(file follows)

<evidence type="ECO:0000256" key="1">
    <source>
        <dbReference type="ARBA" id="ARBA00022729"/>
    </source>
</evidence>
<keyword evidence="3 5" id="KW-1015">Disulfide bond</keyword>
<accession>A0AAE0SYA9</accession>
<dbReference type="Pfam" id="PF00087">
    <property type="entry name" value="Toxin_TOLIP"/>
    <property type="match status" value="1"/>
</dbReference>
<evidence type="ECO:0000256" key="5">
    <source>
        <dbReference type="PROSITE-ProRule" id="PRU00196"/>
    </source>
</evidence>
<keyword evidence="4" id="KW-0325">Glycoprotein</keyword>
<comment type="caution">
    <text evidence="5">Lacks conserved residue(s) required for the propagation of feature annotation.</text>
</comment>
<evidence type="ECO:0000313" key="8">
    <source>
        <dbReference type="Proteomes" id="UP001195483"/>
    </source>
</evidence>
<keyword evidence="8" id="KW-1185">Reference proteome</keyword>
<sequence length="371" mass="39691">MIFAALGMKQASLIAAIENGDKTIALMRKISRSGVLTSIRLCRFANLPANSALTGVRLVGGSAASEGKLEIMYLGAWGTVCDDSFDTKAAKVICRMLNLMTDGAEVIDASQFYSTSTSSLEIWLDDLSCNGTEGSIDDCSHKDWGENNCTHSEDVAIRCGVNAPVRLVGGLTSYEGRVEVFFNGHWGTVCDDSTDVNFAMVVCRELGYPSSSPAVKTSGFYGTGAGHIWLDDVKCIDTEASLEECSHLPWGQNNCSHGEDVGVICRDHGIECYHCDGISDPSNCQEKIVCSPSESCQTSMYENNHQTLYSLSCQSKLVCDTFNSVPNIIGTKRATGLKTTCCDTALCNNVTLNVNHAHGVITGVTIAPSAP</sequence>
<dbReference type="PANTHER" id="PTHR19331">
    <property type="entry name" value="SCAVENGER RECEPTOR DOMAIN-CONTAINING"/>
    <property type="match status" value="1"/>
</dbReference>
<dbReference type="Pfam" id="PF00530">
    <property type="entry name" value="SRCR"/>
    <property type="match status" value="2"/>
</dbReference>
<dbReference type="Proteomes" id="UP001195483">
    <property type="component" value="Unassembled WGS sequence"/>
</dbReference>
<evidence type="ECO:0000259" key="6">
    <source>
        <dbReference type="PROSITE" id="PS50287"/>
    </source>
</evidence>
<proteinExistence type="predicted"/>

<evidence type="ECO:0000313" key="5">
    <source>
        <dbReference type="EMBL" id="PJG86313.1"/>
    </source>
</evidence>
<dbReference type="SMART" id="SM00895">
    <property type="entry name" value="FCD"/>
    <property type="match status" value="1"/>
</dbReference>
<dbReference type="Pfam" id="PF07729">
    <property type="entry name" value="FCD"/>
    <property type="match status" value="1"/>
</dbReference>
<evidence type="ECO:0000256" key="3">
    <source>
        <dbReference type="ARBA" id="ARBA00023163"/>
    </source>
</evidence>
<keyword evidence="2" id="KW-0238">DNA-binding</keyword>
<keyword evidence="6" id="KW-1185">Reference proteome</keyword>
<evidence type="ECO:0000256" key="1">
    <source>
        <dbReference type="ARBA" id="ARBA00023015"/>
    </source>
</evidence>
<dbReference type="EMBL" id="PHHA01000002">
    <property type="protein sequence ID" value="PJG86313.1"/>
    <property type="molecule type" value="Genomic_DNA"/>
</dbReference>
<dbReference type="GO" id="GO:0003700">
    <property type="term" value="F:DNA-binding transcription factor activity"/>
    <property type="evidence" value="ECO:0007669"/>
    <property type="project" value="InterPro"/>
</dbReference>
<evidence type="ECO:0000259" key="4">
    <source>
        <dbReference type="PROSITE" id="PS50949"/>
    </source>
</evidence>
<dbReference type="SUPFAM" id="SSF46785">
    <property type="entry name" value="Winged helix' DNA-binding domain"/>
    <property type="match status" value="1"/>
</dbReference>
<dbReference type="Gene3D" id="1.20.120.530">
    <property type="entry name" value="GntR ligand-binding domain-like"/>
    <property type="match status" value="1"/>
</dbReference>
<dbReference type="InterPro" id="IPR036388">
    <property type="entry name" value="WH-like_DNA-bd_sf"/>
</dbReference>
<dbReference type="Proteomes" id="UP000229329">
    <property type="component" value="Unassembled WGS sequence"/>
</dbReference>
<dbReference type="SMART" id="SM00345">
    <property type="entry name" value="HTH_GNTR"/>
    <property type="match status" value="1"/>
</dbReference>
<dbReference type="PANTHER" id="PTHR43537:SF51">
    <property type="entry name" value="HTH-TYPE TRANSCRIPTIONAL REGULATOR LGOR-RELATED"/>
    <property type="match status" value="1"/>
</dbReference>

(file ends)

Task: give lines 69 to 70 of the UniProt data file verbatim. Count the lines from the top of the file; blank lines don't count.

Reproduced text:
</evidence>
<dbReference type="EMBL" id="PHHA01000002">